From the Sullivan Rock car park on Albany Highway, Mount Cooke, head across the road and over the makeshift bridge directly on the other side, passing a red 'Bibbulmun Track' sign (to your right). Follow the dirt trail ahead for about 150m until you reach the base of Sullivan Rock, then head up the granite formation following the cairns. Once you've made your way across Sullivan Rock, follow the trail marked with a cairn for about 130m until you reach the junction with the Bibbulmun Track, where you'll find a pair of red 'Sullivan Rock' and 'Bibbulmun Track' signs. Turn right and follow the Bibbulmun Track ahead to continue the hike to Mount Cooke.....
Turn map Directions & comments
Start.
After 350 m find the "Sullivan Rock" (60 m on your left).
Sullivan Rock
Sullivan Rock

Sullivan Rock is a massive low-lying granite monadnock, which is an isolated rock hill above a generally flat surrounding plain. The huge sheet of rock that forms Sullivan Rock is dotted with delicate islands of lichens and mosses, providing a great introduction to the natural beauty that lies ahead.
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Sullivan Rock is a massive low-lying granite monadnock, which is an isolated rock hill above a generally flat surrounding plain. The huge sheet of rock that forms Sullivan Rock is dotted with delicate islands of lichens and mosses, providing a great introduction to the natural beauty that lies ahead.

After another 335 m turn right, to head along Bibbulmun Track.
After another 390 m (at the intersection of Millars Log Road & Bibbulmun Track) turn left, to head along Millars Log Road (a vehicle track).
After another 65 m (at the intersection of Millars Log Road & Bibbulmun Track) turn right, to head along Bibbulmun Track (a footpath).
After another 1.8 km veer right, to head along Bibbulmun Track.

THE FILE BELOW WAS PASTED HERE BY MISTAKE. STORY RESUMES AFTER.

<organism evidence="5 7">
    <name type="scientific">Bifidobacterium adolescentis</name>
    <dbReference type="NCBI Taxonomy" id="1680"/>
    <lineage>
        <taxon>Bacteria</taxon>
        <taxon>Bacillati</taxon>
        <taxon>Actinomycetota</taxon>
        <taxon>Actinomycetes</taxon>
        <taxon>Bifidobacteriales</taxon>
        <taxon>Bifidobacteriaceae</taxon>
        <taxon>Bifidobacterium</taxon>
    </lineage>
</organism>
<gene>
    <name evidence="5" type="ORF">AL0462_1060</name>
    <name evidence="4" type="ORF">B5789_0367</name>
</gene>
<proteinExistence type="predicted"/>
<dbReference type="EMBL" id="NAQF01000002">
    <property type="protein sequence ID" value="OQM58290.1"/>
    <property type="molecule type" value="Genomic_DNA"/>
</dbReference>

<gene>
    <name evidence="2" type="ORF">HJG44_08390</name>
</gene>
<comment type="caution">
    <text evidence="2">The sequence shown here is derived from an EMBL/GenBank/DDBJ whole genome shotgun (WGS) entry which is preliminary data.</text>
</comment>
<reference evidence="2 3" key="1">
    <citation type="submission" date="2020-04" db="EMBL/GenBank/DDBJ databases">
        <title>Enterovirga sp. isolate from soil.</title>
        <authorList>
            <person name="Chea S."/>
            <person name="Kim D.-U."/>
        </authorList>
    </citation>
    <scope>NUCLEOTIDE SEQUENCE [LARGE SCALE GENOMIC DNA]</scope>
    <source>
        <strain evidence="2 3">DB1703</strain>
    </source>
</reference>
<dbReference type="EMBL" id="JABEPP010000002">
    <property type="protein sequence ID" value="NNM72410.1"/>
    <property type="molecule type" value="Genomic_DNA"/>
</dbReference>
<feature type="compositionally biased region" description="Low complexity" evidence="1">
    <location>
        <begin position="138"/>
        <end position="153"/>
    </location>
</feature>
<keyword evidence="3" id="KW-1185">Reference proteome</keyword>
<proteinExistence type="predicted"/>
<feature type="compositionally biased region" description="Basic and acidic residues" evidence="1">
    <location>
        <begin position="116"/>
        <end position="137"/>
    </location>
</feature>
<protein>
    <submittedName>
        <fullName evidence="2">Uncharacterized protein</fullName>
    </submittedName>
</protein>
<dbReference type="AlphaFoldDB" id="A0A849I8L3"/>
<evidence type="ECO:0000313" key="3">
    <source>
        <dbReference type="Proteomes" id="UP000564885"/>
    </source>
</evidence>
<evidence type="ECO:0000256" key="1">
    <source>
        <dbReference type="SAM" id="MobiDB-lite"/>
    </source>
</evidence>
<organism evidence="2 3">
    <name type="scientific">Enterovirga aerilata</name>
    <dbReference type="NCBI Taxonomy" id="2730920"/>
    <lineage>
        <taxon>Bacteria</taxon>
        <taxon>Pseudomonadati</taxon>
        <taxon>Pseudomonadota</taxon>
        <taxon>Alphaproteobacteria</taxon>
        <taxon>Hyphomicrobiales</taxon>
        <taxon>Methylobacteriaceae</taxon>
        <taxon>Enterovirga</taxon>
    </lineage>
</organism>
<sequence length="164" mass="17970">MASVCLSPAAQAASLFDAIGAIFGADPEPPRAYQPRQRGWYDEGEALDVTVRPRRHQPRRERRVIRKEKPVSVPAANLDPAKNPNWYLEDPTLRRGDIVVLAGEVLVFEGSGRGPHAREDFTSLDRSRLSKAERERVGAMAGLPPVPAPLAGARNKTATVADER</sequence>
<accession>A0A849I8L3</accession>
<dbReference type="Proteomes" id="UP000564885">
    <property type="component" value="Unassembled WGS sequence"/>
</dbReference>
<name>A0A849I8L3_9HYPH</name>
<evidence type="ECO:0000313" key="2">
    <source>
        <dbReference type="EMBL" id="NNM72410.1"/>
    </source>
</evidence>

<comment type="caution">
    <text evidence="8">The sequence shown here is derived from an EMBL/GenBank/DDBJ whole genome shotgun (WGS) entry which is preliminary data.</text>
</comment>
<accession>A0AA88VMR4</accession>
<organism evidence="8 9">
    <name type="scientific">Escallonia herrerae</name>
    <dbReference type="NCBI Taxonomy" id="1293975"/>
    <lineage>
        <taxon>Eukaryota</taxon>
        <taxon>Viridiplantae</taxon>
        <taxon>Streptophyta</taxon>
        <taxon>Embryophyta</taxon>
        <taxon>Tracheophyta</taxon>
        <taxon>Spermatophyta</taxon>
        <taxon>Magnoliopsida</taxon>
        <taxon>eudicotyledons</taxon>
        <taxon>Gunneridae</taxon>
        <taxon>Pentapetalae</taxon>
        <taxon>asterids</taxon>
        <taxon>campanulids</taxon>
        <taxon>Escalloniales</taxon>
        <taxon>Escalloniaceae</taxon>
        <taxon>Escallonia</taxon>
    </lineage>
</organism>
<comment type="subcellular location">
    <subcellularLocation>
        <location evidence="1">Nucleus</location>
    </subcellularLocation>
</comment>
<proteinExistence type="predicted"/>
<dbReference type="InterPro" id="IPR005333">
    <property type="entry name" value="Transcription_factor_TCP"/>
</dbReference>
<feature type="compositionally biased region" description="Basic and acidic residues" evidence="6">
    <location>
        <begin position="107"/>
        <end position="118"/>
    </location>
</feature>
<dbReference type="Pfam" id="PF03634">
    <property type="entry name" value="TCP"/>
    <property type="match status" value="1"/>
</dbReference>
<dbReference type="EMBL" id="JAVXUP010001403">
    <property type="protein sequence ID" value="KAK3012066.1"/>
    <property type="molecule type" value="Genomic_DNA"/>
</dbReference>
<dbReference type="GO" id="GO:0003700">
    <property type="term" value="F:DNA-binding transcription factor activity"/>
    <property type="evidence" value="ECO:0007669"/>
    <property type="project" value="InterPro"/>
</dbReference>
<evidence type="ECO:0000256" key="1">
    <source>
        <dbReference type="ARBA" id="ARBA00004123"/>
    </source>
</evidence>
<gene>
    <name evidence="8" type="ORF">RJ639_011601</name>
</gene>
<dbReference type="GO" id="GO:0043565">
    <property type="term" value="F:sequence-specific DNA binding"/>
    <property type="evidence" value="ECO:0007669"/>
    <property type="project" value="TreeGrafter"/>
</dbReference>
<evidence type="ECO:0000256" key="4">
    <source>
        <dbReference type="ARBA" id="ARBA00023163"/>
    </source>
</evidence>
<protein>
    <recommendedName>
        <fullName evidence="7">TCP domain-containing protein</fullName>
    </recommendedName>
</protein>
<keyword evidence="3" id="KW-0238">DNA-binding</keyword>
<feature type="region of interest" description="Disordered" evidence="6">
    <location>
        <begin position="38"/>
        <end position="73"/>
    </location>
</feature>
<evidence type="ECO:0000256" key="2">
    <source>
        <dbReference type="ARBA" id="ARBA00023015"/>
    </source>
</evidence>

The starting point of an optional sidetrip. This little side trip takes you to the Mount Cooke Group Campsite. To start this optional side trip continue straight here. On returning from this side trip turn sharp right when you get back to this intersection. Details below.
After another 3.1 km veer left, to head along Bibbulmun Track.
After another 640 m find the "Mount Cooke Campsite" (10 m on your right).
Mount Cooke Campsite
Mount Cooke Campsite

This campsite features a small hut, multiple clearings for pitching tents, long drop toilet, a couple of picnic tables and a campfire, as well as two rainwater tanks to meet demand. The location of the original Mount Cooke Campsite can be seen just beyond the hut, near the boot cleaning station. Incinerated in the 2003 bushfires, the only remnant of the previous campsite is a rusty water tank still standing in the clearing. An information panel nearby provides photos of the fire sweeping up Mount Cooke.
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This campsite features a small hut, multiple clearings for pitching tents, long drop toilet, a couple of picnic tables and a campfire, as well as two rainwater tanks to meet demand. The location of the original Mount Cooke Campsite can be seen just beyond the hut, near the boot cleaning station. Incinerated in the 2003 bushfires, the only remnant of the previous campsite is a rusty water tank still standing in the clearing. An information panel nearby provides photos of the fire sweeping up Mount Cooke.

After another 2.3 km come to "Mount Cooke".
Mount Cooke
Mount Cooke